Advertisement

Punicic Acid a Conjugated Linolenic Acid Inhibits TNFα-Induced Neutrophil Hyperactivation and Protects from Experimental Colon Inflammation in Rats

Punicic Acid a Conjugated Linolenic Acid Inhibits TNFα-Induced Neutrophil Hyperactivation and Protects from Experimental Colon Inflammation in Rats

  • Tarek Boussetta, 
  • Houssam Raad, 
  • Philippe Lettéron, 
  • Marie-Anne Gougerot-Pocidalo, 
  • Jean-Claude Marie, 
  • Fathi Driss, 
  • Jamel El-Benna
PLOS
x
  • Published: July 31, 2009
  • DOI: 10.1371/journal.pone.0006458

Abstract

Background

Neutrophils play a major role in inflammation by releasing large amounts of ROS produced by NADPH-oxidase and myeloperoxidase (MPO). The proinflammatory cytokine TNFα primes ROS production through phosphorylation of the NADPH-oxidase subunit p47phox on Ser345. Conventional anti-inflammatory therapies remain partially successful and may have side effects. Therefore, regulation of neutrophil activation by natural dietary components represents an alternative therapeutic strategy in inflammatory diseases such as inflammatory bowel diseases. The aim of this study was to assess the effect of punicic acid, a conjugated linolenic fatty acid from pomegranate seed oil on TNFα-induced neutrophil hyperactivation in vitro and on colon inflammation in vivo.

Methodology and Principal Findings

We analyzed the effect of punicic acid on TNFα-induced neutrophil upregulation of ROS production in vitro and on TNBS-induced rat colon inflammation. Results show that punicic acid inhibited TNFα-induced priming of ROS production in vitro while preserving formyl-methionyl-leucyl-phenylalanine (fMLP)-induced response. This effect was mediated by the inhibition of Ser345-p47phox phosphorylation and upstream kinase p38MAPK. Punicic acid also inhibited fMLP- and TNFα+fMLP-induced MPO extracellular release from neutrophils. In vivo experiments showed that punicic acid and pomegranate seed oil intake decreased neutrophil-activation and ROS/MPO-mediated tissue damage as measured by F2-isoprostane release and protected rats from TNBS-induced colon inflammation.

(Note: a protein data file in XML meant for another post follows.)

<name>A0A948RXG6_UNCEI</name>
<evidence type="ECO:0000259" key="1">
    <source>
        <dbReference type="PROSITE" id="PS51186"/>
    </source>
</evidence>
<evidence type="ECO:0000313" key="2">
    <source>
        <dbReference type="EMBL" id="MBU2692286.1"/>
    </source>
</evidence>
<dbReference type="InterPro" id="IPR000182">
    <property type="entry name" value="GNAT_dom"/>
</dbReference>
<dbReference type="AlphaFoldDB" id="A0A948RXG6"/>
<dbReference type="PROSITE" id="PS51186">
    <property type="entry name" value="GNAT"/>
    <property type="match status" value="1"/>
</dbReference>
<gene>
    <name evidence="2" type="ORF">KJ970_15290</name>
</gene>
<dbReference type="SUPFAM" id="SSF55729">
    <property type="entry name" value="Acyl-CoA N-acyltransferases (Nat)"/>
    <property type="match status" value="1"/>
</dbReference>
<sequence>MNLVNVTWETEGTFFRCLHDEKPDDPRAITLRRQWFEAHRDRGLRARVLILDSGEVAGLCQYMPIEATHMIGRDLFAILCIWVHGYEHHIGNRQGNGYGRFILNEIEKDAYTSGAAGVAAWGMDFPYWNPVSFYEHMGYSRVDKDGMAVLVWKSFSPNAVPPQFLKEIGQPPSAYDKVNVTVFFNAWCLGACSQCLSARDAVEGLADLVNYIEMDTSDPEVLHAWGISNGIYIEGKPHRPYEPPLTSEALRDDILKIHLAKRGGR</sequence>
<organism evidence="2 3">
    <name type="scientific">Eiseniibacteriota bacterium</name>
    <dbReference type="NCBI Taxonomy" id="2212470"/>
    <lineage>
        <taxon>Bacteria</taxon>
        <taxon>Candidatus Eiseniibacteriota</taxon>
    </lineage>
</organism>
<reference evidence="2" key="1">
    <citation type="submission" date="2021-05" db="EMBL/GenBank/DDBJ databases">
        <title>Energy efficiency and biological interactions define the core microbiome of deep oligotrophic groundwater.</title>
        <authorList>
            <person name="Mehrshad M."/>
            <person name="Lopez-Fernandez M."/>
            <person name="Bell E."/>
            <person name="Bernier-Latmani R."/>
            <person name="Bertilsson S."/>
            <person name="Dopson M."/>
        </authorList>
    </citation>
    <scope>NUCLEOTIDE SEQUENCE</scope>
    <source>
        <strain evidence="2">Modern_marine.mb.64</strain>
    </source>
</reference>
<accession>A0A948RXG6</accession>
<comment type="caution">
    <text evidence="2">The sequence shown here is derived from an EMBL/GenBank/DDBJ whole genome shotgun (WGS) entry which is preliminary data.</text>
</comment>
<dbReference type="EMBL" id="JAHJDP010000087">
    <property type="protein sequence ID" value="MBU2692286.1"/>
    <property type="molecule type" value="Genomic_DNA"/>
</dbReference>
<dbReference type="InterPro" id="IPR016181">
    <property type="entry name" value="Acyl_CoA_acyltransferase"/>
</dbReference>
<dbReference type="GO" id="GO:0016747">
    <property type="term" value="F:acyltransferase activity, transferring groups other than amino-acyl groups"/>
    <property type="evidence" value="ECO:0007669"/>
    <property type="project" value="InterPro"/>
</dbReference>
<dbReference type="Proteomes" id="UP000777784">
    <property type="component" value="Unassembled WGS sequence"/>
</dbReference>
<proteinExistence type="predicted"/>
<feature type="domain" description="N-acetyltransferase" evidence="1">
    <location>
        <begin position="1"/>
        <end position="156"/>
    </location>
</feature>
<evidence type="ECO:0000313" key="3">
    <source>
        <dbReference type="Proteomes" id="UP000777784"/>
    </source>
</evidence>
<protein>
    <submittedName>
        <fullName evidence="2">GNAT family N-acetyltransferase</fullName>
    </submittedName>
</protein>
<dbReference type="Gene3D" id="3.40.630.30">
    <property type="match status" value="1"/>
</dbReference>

Conclusions/Significance

These data show that punicic acid exerts a potent anti-inflammatory effect through inhibition of TNFα-induced priming of NADPH oxidase by targeting the p38MAPKinase/Ser345-p47phox-axis and MPO release. This natural dietary compound may provide a novel alternative therapeutic strategy in inflammatory diseases such as inflammatory bowel diseases.

Introduction

Inflammatory disorders such as inflammatory bowel diseases (IBD), rheumatoid arthritis, atherosclerosis, metabolic syndrome and ischemia/reperfusion injury are recognized as a major health problem worldwide [1], [2]. One common characteristic of these diseases is excessive production of pro-inflammatory mediators such as TNFα, GM-CSF, IL-1, IL-6, IL-8, leukotriene B4 and PAF, the presence of highly activated inflammatory cells such as neutrophils, monocytes and macrophages and excessive production of reactive oxygen species (ROS) [2][6].